Opposition from Within

  • Jonathan Hart


In the fifteenth century Portugal was cautious about expansion, looking after national self-interest and control. The Portuguese court had turned down Toscanelli’s proposal for a westward voyage in 1474 and dismissed Columbus ten years later. During the fourteenth and fifteenth centuries, the French, Portuguese, and Spaniards attempted to make territorial claims and seek remedies through papal bulls, which were not permanent laws. For instance, in 1344, Don Luis de la Cerda, great grandson of Alfonso the Wise and admiral of France, obtained a bull from Clement VI to make Christian the Canary Islands, and, on January 8, 1455, King Alfonso of Portugal received exclusive rights in the African exploration and trade from the bull Romanus pontifex that Nicholas V issued. The Portuguese had their own plans for southern and eastern expansion but also reacted to Columbus’s voyages, dividing the world unknown to Europeans with the Spanish by way of papal bulls.1 Portuguese influence should not be forgotten, something quite possible when viewing the world too much in terms of Columbus and the New World, no matter how crucial the landfall of 1492 and its aftermath were to world history. The accomplishment of Columbus has two contexts involving the Portuguese that show the importance of a southern and eastern vantage: in 1488 Bartolomeo Dias rounded the southern tip of Africa, which the king is said have called the Cape of Good Hope and, in 1498–99, Vasco da Gama sailed to India and established a maritime link between Europe and Asia in the Carreira da India or the spice trade.2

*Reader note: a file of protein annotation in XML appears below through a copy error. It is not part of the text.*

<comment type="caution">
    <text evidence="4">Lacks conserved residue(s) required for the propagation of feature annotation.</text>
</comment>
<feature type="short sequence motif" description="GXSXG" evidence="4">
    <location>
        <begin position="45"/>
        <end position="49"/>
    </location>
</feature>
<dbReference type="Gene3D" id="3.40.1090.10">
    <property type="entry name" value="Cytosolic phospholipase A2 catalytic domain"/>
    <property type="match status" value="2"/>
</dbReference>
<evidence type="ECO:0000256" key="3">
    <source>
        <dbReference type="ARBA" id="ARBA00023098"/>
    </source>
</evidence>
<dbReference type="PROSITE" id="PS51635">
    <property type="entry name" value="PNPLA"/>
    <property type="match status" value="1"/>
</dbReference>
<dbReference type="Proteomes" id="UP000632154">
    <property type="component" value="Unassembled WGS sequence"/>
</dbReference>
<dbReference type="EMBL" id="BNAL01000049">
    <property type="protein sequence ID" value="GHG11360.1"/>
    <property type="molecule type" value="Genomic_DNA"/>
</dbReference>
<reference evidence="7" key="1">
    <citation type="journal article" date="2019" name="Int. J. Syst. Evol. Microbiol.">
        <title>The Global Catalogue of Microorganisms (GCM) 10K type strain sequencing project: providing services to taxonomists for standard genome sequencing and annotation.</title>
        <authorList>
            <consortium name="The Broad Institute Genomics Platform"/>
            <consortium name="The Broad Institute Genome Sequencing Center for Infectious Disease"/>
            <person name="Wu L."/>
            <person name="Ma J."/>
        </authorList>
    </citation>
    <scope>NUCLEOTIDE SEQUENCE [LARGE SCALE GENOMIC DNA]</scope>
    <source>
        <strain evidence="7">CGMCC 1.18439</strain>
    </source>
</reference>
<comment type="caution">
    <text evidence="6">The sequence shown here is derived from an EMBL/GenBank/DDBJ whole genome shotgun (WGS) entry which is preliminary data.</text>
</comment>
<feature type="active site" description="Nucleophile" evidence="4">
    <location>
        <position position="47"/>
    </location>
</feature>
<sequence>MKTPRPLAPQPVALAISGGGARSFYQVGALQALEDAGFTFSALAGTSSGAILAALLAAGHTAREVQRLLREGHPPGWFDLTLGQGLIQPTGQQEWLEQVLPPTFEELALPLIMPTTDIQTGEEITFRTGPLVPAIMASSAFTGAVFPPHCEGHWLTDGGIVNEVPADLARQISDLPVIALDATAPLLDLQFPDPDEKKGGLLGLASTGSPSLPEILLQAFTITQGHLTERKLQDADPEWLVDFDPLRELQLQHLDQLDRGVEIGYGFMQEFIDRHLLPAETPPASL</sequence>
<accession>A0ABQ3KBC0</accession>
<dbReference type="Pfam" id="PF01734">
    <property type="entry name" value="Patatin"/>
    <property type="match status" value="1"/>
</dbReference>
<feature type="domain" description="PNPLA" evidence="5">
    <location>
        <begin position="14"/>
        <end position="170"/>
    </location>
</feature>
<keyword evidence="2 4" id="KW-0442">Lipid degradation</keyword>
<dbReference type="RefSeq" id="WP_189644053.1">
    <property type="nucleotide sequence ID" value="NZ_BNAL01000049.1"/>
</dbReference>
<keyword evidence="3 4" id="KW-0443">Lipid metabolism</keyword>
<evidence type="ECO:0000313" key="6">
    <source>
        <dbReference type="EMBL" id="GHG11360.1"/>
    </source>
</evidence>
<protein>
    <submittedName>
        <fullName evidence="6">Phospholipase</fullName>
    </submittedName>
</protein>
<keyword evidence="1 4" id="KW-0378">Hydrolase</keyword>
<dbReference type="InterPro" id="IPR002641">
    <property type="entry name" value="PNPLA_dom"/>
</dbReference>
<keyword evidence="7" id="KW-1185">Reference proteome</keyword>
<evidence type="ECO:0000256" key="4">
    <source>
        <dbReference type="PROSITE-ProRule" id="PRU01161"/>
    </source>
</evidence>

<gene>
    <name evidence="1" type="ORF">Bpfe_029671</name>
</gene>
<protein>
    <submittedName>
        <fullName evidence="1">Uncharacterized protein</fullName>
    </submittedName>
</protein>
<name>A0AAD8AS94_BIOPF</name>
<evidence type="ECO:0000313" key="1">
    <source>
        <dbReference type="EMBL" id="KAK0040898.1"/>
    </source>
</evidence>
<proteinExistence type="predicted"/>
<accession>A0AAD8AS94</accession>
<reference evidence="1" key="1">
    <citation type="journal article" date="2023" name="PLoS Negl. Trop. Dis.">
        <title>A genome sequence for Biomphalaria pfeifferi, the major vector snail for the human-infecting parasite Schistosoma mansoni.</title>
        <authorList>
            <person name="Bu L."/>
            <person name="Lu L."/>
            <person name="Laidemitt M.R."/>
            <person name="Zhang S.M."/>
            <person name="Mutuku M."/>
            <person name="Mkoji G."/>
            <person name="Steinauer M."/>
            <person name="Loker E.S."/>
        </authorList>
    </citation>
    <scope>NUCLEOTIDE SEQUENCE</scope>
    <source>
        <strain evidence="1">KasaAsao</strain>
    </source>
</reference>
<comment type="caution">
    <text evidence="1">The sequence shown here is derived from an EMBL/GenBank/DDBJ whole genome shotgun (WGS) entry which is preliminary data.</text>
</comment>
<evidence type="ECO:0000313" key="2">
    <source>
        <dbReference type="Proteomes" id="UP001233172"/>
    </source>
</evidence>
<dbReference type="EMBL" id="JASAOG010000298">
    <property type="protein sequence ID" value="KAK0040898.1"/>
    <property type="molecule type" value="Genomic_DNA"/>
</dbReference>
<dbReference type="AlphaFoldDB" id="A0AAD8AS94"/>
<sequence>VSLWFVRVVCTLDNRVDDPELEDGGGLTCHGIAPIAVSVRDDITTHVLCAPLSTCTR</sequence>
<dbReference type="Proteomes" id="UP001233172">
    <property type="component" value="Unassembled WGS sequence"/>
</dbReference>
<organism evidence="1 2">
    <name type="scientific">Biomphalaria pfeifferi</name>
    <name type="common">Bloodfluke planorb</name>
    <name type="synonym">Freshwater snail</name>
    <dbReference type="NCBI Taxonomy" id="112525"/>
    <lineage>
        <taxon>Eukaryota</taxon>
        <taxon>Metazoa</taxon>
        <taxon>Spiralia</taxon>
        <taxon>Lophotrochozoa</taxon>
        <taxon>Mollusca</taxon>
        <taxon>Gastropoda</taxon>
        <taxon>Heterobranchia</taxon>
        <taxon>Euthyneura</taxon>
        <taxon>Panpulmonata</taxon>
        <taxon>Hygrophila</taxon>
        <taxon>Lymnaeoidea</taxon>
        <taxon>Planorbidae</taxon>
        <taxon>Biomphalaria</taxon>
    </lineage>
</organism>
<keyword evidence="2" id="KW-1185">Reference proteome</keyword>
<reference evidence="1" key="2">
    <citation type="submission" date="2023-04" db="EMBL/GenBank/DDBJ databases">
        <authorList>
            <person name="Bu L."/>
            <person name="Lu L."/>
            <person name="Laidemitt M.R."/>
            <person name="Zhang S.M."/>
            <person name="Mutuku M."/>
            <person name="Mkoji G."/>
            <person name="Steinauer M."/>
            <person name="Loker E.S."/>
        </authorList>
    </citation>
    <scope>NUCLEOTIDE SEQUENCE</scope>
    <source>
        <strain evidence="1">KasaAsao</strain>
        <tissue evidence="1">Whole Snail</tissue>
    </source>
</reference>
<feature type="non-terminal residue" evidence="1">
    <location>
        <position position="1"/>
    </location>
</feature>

Fifteenth Century Privy Council Henry VIII Imperial Theme Spanish Colonization 
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© Jonathan Hart 2005

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  • Jonathan Hart

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